- Feeling no remorse about ignoring people on the street who want to sell me something.
- Blending in with the crowd.
- Mobile payments being quick and easy.
- Big shopping malls with food courts.
- Being high and having a view of a sprawling city.
- Parks with older people exercising and being way too good at tai chi, wushu or stretching.
- Chinese chess, mahjong or playing cards on the street.
- The variety of vehicles on the road.
- Zooming past people biking as fast as you can walk.
- Asking for something to get repaired and having someone come over the next day (even though it probably will not really help).
- Stores being open 7 days a week until 22.00 in the evening.
- Going to the newest restaurant because new stuff opens every month.
Conveniently, this is also a great way to remind myself of all the things I will be able to look forward to once I have a chance to go again. On the other hand, there were many things infuriating and frustrating about life in China.
Life in your own country just does not seem really exciting somehow. But I know very well that I am also very spoiled. Luckily, the good thing about having lived abroad for a while is being able to deal with spoiled people. Even if it is just yourself.
I remember that wanting to tell people the expat life has its glamorous moments, but in the end local life is largely the same anywhere. Something I should also tell myself now.
Service in China is a double-edged sword. On the one hand, things are possible here that are totally unacceptable in the Netherlands. On the other hand, things are impossible here that are generally accepted in the Netherlands.
- Calling a waiter or waitress – Admittedly, this is not as common anymore as before. The rise of Western-style restaurants also brings with it the usual struggles to attract someone’s attention. But there are still plenty of establishments where you will hear a “FUWUYUANR” regularly in between all the other conversations. I highly prefer it to side-eyeing, cheerleader-waving or raising-your-hand-up-as-if-you-know the answer motions.
- Making a mess – Whether it is yourself or the table, it is almost always accepted without any comments. Bones, fish grates, shells are all nasty and troublesome, but at least you can easily get them out of your sight by just dispensing them on the floor. Provided your hand-eye coordination is reasonable and you do not accidentally hit yourself.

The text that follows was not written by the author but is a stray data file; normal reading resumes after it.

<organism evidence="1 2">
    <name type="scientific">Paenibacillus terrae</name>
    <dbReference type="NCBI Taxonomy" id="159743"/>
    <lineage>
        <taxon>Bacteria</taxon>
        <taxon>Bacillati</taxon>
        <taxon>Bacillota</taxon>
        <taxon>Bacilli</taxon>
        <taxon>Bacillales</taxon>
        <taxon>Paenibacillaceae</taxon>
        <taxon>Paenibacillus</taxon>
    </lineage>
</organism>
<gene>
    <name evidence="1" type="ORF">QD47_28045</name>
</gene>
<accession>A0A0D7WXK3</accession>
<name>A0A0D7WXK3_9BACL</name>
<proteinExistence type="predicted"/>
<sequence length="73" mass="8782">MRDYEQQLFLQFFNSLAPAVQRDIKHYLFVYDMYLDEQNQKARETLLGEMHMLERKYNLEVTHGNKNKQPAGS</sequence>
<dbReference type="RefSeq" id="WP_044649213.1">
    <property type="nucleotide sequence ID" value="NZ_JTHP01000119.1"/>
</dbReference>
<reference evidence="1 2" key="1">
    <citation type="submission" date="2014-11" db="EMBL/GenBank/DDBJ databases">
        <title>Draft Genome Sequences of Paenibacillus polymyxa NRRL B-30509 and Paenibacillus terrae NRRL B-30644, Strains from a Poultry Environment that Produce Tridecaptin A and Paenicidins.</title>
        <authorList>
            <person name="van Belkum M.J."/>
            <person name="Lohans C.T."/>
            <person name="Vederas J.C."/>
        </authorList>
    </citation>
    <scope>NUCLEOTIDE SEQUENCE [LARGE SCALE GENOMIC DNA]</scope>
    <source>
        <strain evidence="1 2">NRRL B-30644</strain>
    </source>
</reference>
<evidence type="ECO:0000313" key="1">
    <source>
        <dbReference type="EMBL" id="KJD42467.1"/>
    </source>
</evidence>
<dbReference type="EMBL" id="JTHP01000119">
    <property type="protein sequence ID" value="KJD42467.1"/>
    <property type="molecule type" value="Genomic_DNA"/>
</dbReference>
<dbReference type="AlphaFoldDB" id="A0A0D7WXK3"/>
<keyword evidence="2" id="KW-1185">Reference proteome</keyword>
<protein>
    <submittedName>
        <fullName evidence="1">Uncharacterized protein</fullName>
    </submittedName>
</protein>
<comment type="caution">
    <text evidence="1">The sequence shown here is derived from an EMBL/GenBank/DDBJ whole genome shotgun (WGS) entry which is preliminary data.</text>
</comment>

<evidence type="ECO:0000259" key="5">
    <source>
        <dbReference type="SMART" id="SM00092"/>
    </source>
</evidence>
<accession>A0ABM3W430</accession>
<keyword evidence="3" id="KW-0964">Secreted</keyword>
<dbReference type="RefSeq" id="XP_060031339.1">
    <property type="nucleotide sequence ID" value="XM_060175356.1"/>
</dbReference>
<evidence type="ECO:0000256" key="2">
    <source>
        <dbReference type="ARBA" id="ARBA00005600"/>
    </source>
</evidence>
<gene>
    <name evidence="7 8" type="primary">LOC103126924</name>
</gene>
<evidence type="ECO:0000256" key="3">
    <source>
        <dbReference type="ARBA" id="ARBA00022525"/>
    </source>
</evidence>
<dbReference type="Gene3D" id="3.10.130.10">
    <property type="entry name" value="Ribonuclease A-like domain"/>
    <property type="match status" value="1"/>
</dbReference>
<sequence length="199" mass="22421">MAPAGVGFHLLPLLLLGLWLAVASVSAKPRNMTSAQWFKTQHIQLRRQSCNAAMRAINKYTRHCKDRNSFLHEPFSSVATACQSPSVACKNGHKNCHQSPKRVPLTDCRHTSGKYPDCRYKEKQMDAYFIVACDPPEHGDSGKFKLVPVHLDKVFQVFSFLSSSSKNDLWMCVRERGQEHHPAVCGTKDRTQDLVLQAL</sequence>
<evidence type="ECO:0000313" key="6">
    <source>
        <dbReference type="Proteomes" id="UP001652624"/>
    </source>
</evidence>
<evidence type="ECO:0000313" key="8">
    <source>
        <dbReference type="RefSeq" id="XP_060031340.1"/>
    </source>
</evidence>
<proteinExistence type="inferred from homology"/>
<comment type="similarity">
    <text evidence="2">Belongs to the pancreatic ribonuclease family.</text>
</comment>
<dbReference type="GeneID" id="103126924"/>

- Free refills – I remember that there was still a discussion in the Netherlands if you could get free tap water. Also, if you order a cup of tea in most restaurants or coffee tents, you will have to pay the full price again for a second cup of steaming water in which you will use your first teabag. Not so in China. In most places you can refill water and tea endlessly until you feel uncomfortable about having had more free than paid drinks throughout your stay.
- Your living room from home – Unless it is really crowded, you can generally lounge the entire afternoon in one spot. Order one drink and refer to the point above to make sure you are hydrated throughout your stay. Most waiters will only approach you to refill your glass, or ignore you. They are also very skilled in doing that.
- Service without a smile – Some jobs can be very boring or mind-numbing. And you can see it right of their faces. People will serve you with as less interest in you or their job as possible. Not looking at you, doing only the bare minimum and certainly without a smile. In that way, many Chinese do look alike.
- Working is optional – I remember that for most of my jobs in the Netherlands, there are quite strict rules about when to use your phone. Not so much in China. Whether there are any clients or not, whether chatting or watching a drama, everyone is certainly not focusing on you.
- Inefficiency – I already mentioned that there are often a lot of people working anywhere and a large part of them are doing nothing. It is a bit similar to my instructions for working at a Chinese Japanese restaurant. Also, when a question is asked, they will be sure to not do anything directly but for example inquire if you are sure that you want what you asked for.
- Passivity – The customer is king is still sometimes the case in China. But that also means that any (illegal) smokers, irritating children, drunken men or screeching women will be accepted and not reprimanded. Jumping in front of you in the line? Pushing you in or out the subway? Being polite or not? It is all accepted as part of life.